On September 20, 2012, Canada’s Competition Bureau published the final version of its Enforcement Guidelines on the abuse of dominance provisions (sections 78 and 79) of the Competition Act. The Competition Bureau’s release of the Enforcement Guidelines replaces all of the Bureau’s previous publications on the abuse of dominance provisions.
Executive Agrees to Go to Jail for Submitting Falsified Documents to the Antitrust Agencies During the Merger Review Process
On May 3, 2012, the Antitrust Division of the Department of Justice (“DOJ”) announced that an executive of Hyosung Corporation, an affiliate of Nautilus Hyosung Holdings Inc. (“Nautilus”), agreed to plead guilty and serve five months in prison in the United States for obstruction of justice charges in connection with the antitrust agencies’ merger investigation of its proposed acquisition of U.S.-based Triton Systems. The transaction was abandoned.
On December 30, 2011, China’s Ministry of Commerce (“MOFCOM”), the government agency tasked with merger review, formally promulgated new rules providing MOFCOM with clear procedural rules (and powers) to investigate and deal with reportable transactions that were not notified. These Provisional Measures on the Investigation and Treatment of Failure to Report Concentration of Undertakings (“Provisional Measures”) went into effect on February 1, 2012.
On June 14, 2011, the European Court of Justice decided that EU law allows third parties, who are suing cartel members for money damages, access to information and evidence gathered in criminal antitrust investigations. The decision may mean the end for leniency procedures, now that cartel members looking for a way out are faced with potential disclosure of the often incriminating information they provide the competition authorities.
Canadian Competition Bureau Blocks First Merger After 6 Years – And It’s A Non-Reportable, Consummated Transaction
On January 26, 2011, in a surprising enforcement action, the Canadian Competition Bureau publically announced its application to the Competition Tribunal for an order to undo the consummated acquisition by CCS Corporation (“CCS”) of Complete Environmental Inc. (“Complete”) and its proposed Babkirk Secure Landfill in northeastern British Columbia (Babkirk”). The Competition Bureau determined, following a thorough review of the transaction, that CCS’s acquisition of Complete would substantially reduce potential competition for the disposal of hazardous waste in northeastern British Columbia. Specifically, the Competition Bureau is seeking an order from the Competition Tribunal dissolving the merger and requiring CCS to divest itself of Complete entirely, or, in the alternative, to divest other appropriate assets to address the Bureau’s concerns.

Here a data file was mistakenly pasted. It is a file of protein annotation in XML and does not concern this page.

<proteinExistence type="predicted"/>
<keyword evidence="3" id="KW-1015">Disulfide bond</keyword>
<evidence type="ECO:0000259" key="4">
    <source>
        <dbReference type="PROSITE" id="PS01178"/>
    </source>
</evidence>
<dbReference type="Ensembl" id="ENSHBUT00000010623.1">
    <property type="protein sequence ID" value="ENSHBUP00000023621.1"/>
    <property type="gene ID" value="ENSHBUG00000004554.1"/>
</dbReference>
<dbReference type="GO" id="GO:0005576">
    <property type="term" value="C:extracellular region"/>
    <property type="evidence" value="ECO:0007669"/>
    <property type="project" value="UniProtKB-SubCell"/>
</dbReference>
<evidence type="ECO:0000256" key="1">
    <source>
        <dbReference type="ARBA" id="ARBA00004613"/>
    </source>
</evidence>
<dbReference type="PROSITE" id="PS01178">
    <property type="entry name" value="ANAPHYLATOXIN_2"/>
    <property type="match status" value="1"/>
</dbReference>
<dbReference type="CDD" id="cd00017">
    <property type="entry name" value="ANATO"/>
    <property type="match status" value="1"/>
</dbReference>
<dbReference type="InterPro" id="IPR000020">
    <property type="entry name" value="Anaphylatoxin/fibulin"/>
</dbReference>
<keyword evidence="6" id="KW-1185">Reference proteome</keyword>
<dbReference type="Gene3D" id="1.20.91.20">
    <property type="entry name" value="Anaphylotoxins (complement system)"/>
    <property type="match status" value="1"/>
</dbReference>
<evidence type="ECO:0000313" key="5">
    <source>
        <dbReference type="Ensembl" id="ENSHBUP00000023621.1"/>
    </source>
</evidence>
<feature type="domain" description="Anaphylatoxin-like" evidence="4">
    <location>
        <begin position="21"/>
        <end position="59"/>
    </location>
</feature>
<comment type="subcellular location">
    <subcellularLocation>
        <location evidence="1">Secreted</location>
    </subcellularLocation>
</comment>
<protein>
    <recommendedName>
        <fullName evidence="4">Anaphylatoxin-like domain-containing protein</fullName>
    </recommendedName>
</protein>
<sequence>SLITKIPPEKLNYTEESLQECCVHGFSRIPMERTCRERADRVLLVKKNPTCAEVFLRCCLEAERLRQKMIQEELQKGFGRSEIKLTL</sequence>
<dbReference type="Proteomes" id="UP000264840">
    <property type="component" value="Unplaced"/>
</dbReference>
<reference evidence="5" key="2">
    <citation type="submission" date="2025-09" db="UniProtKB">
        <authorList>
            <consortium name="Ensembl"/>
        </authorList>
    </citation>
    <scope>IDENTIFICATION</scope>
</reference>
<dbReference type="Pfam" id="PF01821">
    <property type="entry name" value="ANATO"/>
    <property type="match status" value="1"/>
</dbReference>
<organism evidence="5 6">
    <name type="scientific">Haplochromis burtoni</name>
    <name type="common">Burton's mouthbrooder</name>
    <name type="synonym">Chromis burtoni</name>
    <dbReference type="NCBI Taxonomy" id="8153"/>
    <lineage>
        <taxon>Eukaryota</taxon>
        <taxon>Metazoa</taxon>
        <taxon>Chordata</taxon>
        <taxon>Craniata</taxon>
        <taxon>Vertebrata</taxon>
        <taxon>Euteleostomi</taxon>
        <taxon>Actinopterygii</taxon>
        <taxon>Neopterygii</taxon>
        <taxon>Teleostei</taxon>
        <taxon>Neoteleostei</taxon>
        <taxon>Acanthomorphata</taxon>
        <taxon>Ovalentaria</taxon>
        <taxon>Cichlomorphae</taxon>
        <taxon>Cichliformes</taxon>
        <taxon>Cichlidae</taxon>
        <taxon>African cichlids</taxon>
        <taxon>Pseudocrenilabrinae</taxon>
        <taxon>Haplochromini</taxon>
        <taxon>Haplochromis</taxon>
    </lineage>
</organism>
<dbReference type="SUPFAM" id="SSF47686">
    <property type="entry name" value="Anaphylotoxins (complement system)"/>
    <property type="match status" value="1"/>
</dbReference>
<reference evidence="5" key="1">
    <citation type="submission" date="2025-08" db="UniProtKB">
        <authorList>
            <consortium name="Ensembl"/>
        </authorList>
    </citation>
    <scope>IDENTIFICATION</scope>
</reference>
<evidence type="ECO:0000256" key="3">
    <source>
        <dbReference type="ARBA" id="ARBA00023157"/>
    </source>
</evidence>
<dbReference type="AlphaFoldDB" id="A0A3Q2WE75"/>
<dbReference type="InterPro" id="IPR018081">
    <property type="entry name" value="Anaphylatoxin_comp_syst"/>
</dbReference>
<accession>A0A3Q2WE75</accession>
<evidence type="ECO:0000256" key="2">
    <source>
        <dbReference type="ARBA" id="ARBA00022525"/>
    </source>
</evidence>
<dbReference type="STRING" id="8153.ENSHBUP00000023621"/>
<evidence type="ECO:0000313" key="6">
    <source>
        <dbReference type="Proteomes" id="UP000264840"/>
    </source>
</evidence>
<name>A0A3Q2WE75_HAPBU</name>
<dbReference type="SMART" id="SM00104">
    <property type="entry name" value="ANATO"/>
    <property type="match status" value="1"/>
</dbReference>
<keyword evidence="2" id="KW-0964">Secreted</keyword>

The European Union recently published new revised rules regarding the assessment of horizontal cooperation agreements (i.e. agreements concluded between competitors). These new modifications primarily concern issues of standardization, information exchange, and research and development (“R&D”). Now, businesses operating in the EU may better assess their compliance with EU antitrust law to avoid penalties and litigation. The new regulations come in two parts: (1) a set of “Horizontal Guidelines” and (2) pair of Block Exemption Regulations (“BERs”).
On September 16, 2010, the United Kingdom’s Office of Fair Trading (“OFT”) and the Competition Commission (“CC”) published the final version of their new joint Merger Assessment Guidelines (“Guidelines”). The Guidelines expand and revise the previous guidance published separately by OFT and CC in various publications and attempt to clarify the 2002 Enterprise Act.
Although the Competition Commission of India (“CCI”) became functional on April 1, 2008, several other provisions of the Competition (Amendment) Act, 2007 (“Competition Act”) have not been notified. According to the Indian legislative process, the Act, even though passed by the Parliament, has to be notified by the President of India to become functional. Section 66 of the Competition Act requires the dissolution of the Monopolies and Restrictive Trade Practices Commission (“MRTPC”), which to this point was the erstwhile competition authority in the country. This section has not been notified. As a result, there has been a multiplicity of regulators. The CCI has already begun seeing cases with is first formal complaint of “cartelization” coming from the Multiplex Association of India against the United Producers and Distributors Forum, Association of Motion Pictures and TV Program Producers; and Film and TV Producers Guild of India. However, the MRTPC is also continuing to take cases (at least 30 a month).